Modern art is a continuum - so the above title is not appropriate but necessitated due to recent events. The artwork pictured here is crucially important and was extracted around 2017 from Jamini Roy’s residence in Ballygunge Place East. The work used to be so significant that it would be seen at the entrance of his studio and was used in every exhibition as a welcome continuing the Bengali tradition of Alpona.
Jamini Roy’s artworks have been described as one of the earliest Indian abstracts by Partha Mitter who has compared his works to Piet Mondrian in his research. Jamini was enamored by Van Gogh (more on this later) and the Alpona work is undoubtedly an abstraction of sunflowers.
Jamini Roy, Tempera on Plywood, circa 1930, 35.5 x 17.5 in.
Jamini is photographed in front of the same work. One can compare the blemishes, paint texture, and other details in the photograph to confirm that it is the same work.
PAVING THE WAY TO MODERNISM
In the Western world, there are many paths to modernism - Cezanne via analytical Cubism, some would even say Courbet with his Realism and portraiture of the ordinary. But an important and path-breaking artwork continues to be Les Demoiselles d'Avignon.
Pablo Picasso, Les Demoiselles d'Avignon, 1907
The use of African masks in two of the figures depicts the beginning of Cubism.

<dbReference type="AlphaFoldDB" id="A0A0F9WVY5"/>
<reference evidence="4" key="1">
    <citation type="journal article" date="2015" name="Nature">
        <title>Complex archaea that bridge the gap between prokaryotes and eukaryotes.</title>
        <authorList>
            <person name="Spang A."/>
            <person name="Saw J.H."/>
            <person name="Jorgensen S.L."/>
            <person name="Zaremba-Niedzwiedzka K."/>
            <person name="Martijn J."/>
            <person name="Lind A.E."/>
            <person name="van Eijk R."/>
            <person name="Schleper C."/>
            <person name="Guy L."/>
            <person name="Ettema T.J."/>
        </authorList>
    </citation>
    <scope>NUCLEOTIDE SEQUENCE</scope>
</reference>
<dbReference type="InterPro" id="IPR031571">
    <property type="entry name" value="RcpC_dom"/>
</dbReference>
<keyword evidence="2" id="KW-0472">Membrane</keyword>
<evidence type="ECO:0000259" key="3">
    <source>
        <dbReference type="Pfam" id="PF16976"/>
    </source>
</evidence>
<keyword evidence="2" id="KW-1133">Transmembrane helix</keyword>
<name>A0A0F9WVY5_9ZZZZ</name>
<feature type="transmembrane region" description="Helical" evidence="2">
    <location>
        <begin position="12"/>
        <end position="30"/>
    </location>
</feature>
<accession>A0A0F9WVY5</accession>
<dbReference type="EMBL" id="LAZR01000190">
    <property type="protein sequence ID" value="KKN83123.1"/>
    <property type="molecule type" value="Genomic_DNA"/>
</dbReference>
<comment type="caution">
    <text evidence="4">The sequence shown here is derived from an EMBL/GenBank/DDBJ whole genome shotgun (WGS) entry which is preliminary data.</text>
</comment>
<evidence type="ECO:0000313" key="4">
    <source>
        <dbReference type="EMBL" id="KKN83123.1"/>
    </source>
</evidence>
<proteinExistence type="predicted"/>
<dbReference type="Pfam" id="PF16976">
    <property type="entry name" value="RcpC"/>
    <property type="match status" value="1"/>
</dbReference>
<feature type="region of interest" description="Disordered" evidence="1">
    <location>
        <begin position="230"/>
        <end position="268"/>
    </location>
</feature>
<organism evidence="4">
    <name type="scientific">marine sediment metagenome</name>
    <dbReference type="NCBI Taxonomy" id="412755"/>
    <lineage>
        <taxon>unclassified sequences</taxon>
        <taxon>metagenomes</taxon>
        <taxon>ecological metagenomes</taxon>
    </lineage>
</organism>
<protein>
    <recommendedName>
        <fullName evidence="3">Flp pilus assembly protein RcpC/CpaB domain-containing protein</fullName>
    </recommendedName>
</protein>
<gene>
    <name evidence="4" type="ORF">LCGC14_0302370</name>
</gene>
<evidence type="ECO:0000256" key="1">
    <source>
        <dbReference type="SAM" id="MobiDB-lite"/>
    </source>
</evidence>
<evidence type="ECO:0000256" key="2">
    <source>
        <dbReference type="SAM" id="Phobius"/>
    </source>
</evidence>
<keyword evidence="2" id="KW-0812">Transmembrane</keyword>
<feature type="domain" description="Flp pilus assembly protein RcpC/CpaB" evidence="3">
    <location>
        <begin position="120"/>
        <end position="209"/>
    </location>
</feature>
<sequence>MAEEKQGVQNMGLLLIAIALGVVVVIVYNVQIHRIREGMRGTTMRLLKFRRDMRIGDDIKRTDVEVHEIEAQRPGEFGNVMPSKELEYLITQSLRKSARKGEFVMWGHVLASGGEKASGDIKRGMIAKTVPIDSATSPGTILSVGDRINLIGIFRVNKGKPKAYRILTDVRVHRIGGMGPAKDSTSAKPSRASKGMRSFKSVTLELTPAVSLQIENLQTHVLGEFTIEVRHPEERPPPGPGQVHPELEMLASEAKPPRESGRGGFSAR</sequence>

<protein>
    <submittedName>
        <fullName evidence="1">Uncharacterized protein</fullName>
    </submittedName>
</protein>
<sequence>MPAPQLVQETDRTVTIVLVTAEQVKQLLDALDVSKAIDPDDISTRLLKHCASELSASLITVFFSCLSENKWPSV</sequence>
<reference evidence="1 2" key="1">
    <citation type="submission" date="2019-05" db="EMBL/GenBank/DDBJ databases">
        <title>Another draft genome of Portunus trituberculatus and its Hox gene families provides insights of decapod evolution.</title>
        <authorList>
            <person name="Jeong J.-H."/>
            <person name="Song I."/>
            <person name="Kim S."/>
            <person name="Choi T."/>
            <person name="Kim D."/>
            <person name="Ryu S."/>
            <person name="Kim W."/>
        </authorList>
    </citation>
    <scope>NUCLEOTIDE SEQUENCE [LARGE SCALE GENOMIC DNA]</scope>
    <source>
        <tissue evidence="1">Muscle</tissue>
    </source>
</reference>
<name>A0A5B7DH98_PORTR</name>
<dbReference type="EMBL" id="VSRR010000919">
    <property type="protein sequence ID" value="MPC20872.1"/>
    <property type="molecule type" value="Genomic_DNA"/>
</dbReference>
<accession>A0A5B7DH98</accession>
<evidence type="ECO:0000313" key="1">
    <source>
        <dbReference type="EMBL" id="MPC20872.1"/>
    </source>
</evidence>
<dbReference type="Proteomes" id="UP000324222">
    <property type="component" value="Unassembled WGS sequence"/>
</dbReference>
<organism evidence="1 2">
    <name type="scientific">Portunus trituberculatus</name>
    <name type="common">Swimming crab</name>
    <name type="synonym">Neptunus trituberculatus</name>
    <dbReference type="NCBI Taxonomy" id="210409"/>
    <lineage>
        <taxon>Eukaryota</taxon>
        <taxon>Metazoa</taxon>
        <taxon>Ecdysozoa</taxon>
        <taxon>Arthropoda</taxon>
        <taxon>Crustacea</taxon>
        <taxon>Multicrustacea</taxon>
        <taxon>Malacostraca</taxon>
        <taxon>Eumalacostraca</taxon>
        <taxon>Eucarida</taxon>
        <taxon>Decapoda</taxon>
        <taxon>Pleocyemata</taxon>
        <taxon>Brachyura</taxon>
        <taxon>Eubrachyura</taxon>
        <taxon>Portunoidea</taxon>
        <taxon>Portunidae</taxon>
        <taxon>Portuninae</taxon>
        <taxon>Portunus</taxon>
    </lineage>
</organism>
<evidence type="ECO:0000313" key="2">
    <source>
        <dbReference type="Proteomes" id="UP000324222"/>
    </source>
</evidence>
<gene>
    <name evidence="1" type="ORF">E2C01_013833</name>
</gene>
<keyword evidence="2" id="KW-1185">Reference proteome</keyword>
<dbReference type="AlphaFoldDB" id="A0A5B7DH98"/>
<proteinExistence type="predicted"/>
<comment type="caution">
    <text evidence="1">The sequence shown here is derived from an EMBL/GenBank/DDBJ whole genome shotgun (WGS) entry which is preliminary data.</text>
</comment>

Jamini Roy used to be an academic portrait painter. So much so that Abanindranath asked him to paint a newer portrait of Debendranath Tagore as the one by Sashi Hesh was disintegrating (on a side note Ravi Varma never found traction in Bengal as such even though he is documented to have visited Bengal due to artists like Sashi Hesh and others who were already entrenched in the space). This portrait of Debendranath Tagore still hangs today at the Bangiya Sahitya Parishad in Kolkata. However, most of the portraits made at that time were from photographs of dead people (for example a portrait of Nandorani from Serampore - a part of the Prinseps collection). Jamini gave up a lucrative career as a portrait painter to find his own calling. There must have been some influence of Havell and Abanindranath in his thinking; since he was a graduate of the Government College of Art. He did not want to pursue the path of Mughal miniatures - instead, he wanted to look elsewhere for inspiration.
He was clearly inspired by Pats - Chakshudan Pat (itself scarce), Pats from Orissa, Village Patchitra (a generic definition), Kalighat Pats, etc. In fact in 2017 when the entire archive from his house in Ballygunge Place East was purchased along with all artworks and other related material (including the alpona artwork above) - we found examples of these pats.
While the artwork in Recto is very interesting and an example of early abstraction, the verso is what is important. In many of his early works (especially on the canvas ones or the ones on plywood), we find reuse - not surprising - he was in absolute penury for a good five years while experimenting with art (post his portraiture period). The reverse is a silhouette from Kalighat Pat but with a face inspired by a Village Patchitra. Likely one of the earliest experiments as Jamini developed his style.
Seated lady in the style of Kalighat Pat (verso of Roy's Untitled(Alpana) Tempera on Plywood)
Jamini is one of the earliest modernists though frankly finding his early works are extremely difficult and even difficult to identify. The quest continues…